How to view system identification at the OS X login window

When logging into a Mac you generally see your list of usernames that you can click, followed by a password entry field. While you can enable other features such as a the shutdown and restart buttons, as well as the system’s input menu, these are fairly static functions that offer utility but no additional information about the system. However, being able to identify a system at the login window may be useful, and in OS X there are two ways to accomplish this.

First is to create a login window message, by opening the Terminal and running the following command. Note the command shown here has two lines to it (formatted this way to prevent the software running this blog from breaking the command’s syntax with automatic line breaks), but you can remove the back-slash on the first line to continue it all on one line. For instance, here just continue “com.apple.loginwindow…” when you type, as opposed to typing “com.ap\” followed by a return to a new line before continuing the command. However, either approach will do just fine.

sudo defaults write /Library/Preferences/com.ap\
ple.loginwindow LoginwindowText "TEXT GOES HERE"

In this command, replace “TEXT GOES HERE” with your desired phrase, and press Enter to execute the command. This will append the text message to the login window, which you should see by returning to it (log out or use Fast User Switching). This is useful for adding a phone number, email address, or other details more unique to you or your organization.

You can re-un the command to change the phrase, or run the following command to remove the text altogether:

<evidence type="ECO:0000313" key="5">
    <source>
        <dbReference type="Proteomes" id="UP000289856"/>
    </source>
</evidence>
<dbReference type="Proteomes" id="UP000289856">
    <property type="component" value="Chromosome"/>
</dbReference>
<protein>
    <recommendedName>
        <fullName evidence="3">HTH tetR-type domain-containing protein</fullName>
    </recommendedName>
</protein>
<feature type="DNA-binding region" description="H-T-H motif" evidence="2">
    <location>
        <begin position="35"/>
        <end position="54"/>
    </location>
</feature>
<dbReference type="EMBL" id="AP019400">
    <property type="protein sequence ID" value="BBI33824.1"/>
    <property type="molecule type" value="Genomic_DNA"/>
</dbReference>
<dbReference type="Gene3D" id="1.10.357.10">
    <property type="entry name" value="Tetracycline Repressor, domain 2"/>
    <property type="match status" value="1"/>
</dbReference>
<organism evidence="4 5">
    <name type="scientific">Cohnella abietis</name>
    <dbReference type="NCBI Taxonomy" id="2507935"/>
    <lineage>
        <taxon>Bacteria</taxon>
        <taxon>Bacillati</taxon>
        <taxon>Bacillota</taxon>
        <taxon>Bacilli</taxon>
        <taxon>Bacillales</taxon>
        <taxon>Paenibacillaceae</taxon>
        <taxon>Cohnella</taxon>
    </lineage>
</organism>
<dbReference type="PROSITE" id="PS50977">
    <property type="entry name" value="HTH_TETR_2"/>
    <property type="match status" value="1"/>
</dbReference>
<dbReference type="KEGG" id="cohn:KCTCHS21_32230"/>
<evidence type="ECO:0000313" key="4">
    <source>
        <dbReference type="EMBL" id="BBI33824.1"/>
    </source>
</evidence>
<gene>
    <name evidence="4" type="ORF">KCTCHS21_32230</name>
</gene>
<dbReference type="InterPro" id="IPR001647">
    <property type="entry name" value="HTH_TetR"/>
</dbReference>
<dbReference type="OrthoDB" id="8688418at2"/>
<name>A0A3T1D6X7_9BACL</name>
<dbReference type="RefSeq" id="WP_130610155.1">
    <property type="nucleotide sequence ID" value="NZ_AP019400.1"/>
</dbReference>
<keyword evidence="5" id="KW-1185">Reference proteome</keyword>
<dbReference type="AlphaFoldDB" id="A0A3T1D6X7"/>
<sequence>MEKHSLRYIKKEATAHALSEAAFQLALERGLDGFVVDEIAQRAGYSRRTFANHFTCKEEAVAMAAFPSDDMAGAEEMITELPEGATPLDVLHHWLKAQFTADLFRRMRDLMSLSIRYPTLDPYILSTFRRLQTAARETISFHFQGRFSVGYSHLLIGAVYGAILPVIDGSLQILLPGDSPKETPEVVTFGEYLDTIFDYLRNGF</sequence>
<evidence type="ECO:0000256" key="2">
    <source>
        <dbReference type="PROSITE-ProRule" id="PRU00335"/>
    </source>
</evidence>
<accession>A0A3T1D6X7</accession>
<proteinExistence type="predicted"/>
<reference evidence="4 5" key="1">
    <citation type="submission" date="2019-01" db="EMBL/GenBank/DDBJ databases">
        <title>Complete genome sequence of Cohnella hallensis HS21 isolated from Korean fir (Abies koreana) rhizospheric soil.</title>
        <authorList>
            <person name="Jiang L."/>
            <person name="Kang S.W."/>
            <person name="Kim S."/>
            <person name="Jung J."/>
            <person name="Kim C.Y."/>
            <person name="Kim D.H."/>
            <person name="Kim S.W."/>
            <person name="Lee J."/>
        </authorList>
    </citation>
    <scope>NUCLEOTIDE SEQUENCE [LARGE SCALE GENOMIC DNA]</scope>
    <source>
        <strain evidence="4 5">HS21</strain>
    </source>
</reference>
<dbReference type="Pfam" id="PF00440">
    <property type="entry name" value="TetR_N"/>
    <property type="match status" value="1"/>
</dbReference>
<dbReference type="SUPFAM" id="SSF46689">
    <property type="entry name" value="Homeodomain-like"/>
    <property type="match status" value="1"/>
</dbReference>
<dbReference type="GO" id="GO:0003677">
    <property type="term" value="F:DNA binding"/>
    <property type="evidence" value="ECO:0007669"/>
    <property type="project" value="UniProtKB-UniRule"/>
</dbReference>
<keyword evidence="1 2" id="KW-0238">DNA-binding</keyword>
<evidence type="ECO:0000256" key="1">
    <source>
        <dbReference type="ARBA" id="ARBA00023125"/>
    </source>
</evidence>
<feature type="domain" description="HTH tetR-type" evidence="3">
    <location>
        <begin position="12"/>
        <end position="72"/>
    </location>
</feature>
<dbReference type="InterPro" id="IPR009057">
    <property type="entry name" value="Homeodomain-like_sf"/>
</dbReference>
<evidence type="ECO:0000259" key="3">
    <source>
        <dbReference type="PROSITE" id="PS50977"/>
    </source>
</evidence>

sudo defaults delete /Library/Preferences/com.ap\
ple.loginwindow LoginwindowText

You can use the login window text to show system information such as IP address, OS X version, and computer name; however, these are more dynamic settings for your Mac, and may change if your network setup is altered in any way, or if someone performs administrative tasks on your Mac. Because of this, it may be best to use the login window’s separate ability to show this information, which can be enabled by running the following commands:

sudo defaults write /Library/Preferences/com.ap\
ple.loginwindow AdminHostInfo HostName

With this command entered, return to the login window and you will the OS version appear where other menu extras are shown. Now click the system to the far left, and you will see the OS version switch to the machine name and then to the current IP address.

The login window message shows under your list of accounts, and the host information shows in the toolbar (click the current system time to switch the host information between IP address, OS version, and system name).

As with all “defaults” commands, this one for displaying host information can be removed by re-running the command using the “delete” flag and then only providing the defaults key, as follows:

sudo defaults delete /Library/Preferences/com.ap\
ple.loginwindow AdminHostInfo
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